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Old 03-06-2008, 03:03 PM   #15
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Seems you could take the hit on tires, brakes and maintenance or go ahead and get the new truck you want.

Since you do a lot of miles and hope to upgrade in a year or two. I'd go get the Dodge. Sure you'll take an initial hit but towing with an oil burner sure is nice. Hills don't matter. More miles between fill ups and I think you can add an engine brake on Dodges so you're brakes will last longer and going down long steep grades will lose it's excitement.

Get what you want and you'll be happy longer.,
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Old 03-06-2008, 05:00 PM   #16
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I paid 30k for the silverado, it is one year old, my wife totalled our honda accord last Feb and i had to get something to replace it. So at the time there were no rebates, i will only get 16k for the trade that is black book. But it has 27k for miles and needs brakes and tires already, i tow quite a bit and will be going cross country april 15th or so. I know i'll take a beating but it is a great price on the dodge. Most likely we will get a bigger AS to spend winters in FL, nothing is set in stone though.

Rebee, could you tell me what mileage you get while towing? Thanks

By the end of this trip i will have close to 50k miles and it will be worth that much less, i mostly only use it for towing. So i'm figuring i will just get 5 years out of it if i'm lucky, diesels do last much longer. For the extra 13 i'd have a much beter towing machine. It's also a 2500 and my silverado is a 1500.
I'm just curious how you could need brakes at 27K? I've got a '95 Chevy Silverado with 150,000 miles on it and I'm still on the original rear brakes - having replaced the front discs once at about 85,000 miles! I don't use it for towing. My '03 GMC dually has over 50,000 miles on it with no readily noticeable signs of brake wear - and, for the record, the original set of dual tires. I will admit that I'm on my third set of front tires - but that's due to a weird wear pattern characteristic of the dually. The last set of front tires I put on will probably last over 100,000 miles. The dually tows about 50% of the time.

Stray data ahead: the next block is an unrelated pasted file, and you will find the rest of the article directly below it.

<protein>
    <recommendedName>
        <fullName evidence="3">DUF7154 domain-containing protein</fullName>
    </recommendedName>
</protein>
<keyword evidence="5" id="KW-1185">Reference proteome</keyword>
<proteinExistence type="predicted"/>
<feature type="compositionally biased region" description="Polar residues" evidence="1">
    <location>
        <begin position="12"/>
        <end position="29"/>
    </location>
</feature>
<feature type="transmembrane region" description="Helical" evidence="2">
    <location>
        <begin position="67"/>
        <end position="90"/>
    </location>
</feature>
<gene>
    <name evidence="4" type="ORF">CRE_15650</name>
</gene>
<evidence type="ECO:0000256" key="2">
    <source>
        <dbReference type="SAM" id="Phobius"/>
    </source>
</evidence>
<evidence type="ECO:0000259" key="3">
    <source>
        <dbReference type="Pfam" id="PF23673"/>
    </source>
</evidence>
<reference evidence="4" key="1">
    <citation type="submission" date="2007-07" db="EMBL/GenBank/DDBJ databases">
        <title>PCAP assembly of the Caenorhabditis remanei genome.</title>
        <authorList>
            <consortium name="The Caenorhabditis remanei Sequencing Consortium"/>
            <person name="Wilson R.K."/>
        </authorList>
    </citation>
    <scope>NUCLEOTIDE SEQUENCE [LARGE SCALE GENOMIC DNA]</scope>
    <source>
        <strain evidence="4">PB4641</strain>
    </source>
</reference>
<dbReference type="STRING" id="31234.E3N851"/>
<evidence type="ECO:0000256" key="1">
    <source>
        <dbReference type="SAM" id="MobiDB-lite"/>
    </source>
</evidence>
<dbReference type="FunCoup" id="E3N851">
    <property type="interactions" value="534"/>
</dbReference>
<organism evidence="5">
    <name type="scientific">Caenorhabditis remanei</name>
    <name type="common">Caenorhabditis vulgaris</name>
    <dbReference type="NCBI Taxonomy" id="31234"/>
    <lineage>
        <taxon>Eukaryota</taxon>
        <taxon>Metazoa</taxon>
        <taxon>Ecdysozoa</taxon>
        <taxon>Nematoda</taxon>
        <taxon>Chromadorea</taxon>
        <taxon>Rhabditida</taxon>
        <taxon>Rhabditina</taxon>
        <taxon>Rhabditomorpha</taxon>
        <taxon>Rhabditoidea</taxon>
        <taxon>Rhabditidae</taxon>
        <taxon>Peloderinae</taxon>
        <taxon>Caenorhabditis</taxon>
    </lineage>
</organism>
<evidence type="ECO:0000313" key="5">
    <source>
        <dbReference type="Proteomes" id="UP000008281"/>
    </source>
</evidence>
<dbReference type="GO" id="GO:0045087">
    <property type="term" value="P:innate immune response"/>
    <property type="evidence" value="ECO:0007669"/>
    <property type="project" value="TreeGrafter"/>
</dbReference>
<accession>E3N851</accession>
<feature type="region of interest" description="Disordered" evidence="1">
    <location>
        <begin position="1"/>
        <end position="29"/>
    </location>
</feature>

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Old 03-06-2008, 06:57 PM   #17
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My six-speed 2WD Quadcab longbed averages:

Solo
17-19 in-town
22+ highway (66-68 mph)

Towing (62-63 mph)
13 towing back roads
15+ on Interstates

(I've never run a full day on the Interstate for fuel mileage without going through major citiies (Dallas, Austin, San Antonio), but I imagine I'd hit 16 on a full day of cruise control.

I haven't seen better than this on a 30+ foot trailer, conventional or fifth wheel though I have seen as high as 18 on a small rig.

A Silver Streak trailer has more frontal area than an Airstream that is "squared".

My truck has a bed topper (truck roof height), and the Hensley Hitch puts the trailer waay back there. The "gap" between truck and trailer is right at five feet. (The rig is a bit over sixty-two feet). That "gap" represents at least one mpg I'm betting.

I always drive for economy, rarely get above 2,100 rpm (maybe three/four times in a typical 900-mile month around town).

I shift progressively (1600 on the one/two, 1700 on the two/three and use 1800 for fourth & fifth, then 1900 when I drop it into OD), downshift through fourth, sometimes third (always trying to keep from stopping, the BIG penalty on city mpg in a four-ton pickup) and only use the throttle to move between the gears as I consider the trans my speed apportioner.

In town, on the highway or anywhere else I keep the engine in the 1600-1900 rpm range exclusively.